It’s difficult to make predictions, especially about the future.
-various attributions (e.g., Niels Bohr, Samuel Goldwyn, Yogi Berra, Mark Twain, Nostradamus)
Energy Future, Part 2: Competing Polities and Geopolitical Stress
As I argued in Part 1, energy underpins everything including human societal complexities. And the more energy humans have at their disposal, the greater the complexities and their concomitant ‘quality of life’ (not for all, but for those with greatest access/exposure). Being a ‘finite’ resource, the difficulty (impossibility?) in sustaining this ‘prosperity’ is self-evident — or at least it should be.
As walking, talking apes that communicate via stories we have weaved many tales of how we will sustain our complex living arrangements and the energy ‘slaves’ that make this possible. In our quest to reduce anxiety-provoking thoughts we have, for the most part, ignored/denied the implications of dwindling resources — especially energy — and the implications of this for our future.
The more dominant and mainstream narratives argue we can or will transition to low-/zero-carbon technologies with nary a hiccup. Our ingenuity guarantees this — or at least the snake oil salesmen marketing their wares and standing to profit handsomely from these tales do.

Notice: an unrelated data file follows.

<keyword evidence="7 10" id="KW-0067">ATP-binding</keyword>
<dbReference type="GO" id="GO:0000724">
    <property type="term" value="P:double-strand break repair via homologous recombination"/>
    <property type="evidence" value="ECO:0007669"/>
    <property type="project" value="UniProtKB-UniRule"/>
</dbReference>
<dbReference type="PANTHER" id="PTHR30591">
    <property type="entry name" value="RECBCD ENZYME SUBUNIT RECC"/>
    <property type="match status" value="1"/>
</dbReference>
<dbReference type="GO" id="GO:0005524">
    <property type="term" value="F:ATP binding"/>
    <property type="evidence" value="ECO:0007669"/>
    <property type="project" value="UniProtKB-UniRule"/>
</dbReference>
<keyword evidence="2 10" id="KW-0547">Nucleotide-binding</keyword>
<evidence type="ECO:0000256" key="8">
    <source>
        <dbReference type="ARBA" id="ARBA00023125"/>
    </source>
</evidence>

While I believe we will indeed attempt this (primarily because the ruling caste that guides/influences the narratives that we tend to believe in and allocates our society’s resources towards actions/efforts that helps to meet their overarching goal — the control/expansion of the wealth-/extraction-generating systems that provide their revenue streams and thus positions of power/prestige — will make it so), all it will likely accomplish (besides creating some comforting stories to share and huge profits for our already insanely wealthy few) will be the exacerbation of our fundamental predicament: ecological overshoot.